Most optometrists in private practice chose not to provide low vision services because they think that income opportunities are limited.
Most optometrists in private practice chose not to provide low vision services because they think that income opportunities are limited. As a result, patients are typically referred to nonprofit organizations or low vision specialists.
Times have changed. Dr. Lipschultz and his colleague, Rebecca L. Kammer, OD, FAAO, have created a continuing education course called, "Low Vision Doesn't Pay. Or Does It?" Drs. Lipschultz and Kammer believe low vision services can now contribute a healthy chunk of income to any primary eye-care practice since the number of people with low vision is expected to double within the next 25 years. Optometrists just need to move past old misperceptions, spend some time marketing, and make minor changes to their routine, Dr. Lipschultz said.
For example, he believes many optometrists still cling to the belief that they need a residency in low vision to deliver primary low vision care services, which target patients who have vision in the 20/100 range, no dense scotomas or complex daily living needs, and minimal psychological or safety issues.
Not true, Dr. Lipschultz said. He elaborated, saying that optometrists simply need to obtain some basic education, invest approximately $2,500 in a basic low vision kit that would include hand-held and stand magnifiers, distance telescopes, a contrast sensitivity chart, tints that reduce glare and enhance contrast, and an optional video magnifier, also known as a CCTV.
Dr. Lipschultz said video magnifiers, which average $1,500, are essential because they lower the barrier of anxiety for patients when they evaluate a CCTV first in the exam sequence. Once patients see how the technology provides dramatic improvement in reading, the stage is set for a successful patient encounter as well as additional income. Dr. Lipschultz' practice sells three CCTVs for every 10 low vision patients he examines. He said the average revenue per low vision patient can exceed $800, compared to $300 for traditional patients.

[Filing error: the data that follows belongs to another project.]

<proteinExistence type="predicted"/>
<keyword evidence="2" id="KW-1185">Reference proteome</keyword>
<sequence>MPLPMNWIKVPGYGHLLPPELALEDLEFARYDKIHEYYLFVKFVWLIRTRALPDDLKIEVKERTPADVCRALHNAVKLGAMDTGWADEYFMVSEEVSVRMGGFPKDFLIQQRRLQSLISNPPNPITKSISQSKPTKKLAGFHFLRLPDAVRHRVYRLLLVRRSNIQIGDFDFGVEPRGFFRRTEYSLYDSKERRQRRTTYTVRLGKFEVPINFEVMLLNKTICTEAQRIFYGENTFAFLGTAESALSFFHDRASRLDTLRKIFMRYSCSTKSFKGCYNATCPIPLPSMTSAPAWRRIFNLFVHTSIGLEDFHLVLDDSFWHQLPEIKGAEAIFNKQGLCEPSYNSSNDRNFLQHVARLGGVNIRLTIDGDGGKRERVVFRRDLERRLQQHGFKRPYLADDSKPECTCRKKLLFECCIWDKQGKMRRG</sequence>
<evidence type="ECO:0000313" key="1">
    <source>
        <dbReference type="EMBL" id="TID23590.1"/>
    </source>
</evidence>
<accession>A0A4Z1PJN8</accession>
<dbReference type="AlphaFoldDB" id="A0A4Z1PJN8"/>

Time equals money
"You can generate 25% of your revenue with only 12% of your time," said Dr. Lipschultz, who is president and chief executive officer at http://OcuSource.com/, a Web site dedicated to offering low vision resources to patients and marketing services for eye-care professionals.
"You become twice as productive per patient than by offering other services," he added
What is your practice's slowest day of the week? At Southland Eye, it is Friday, so Dr. Lipschultz schedules all of his low vision patients on Friday afternoon. He blocks out 45 minutes for each patient but suggests that optometrists initially schedule 60 to 90 minutes until they become accustomed to dealing with low vision patients.
"You have to get your feet wet and learn to hone your time," he said. "You need to learn shortcuts in how to present options and overcome patient objections."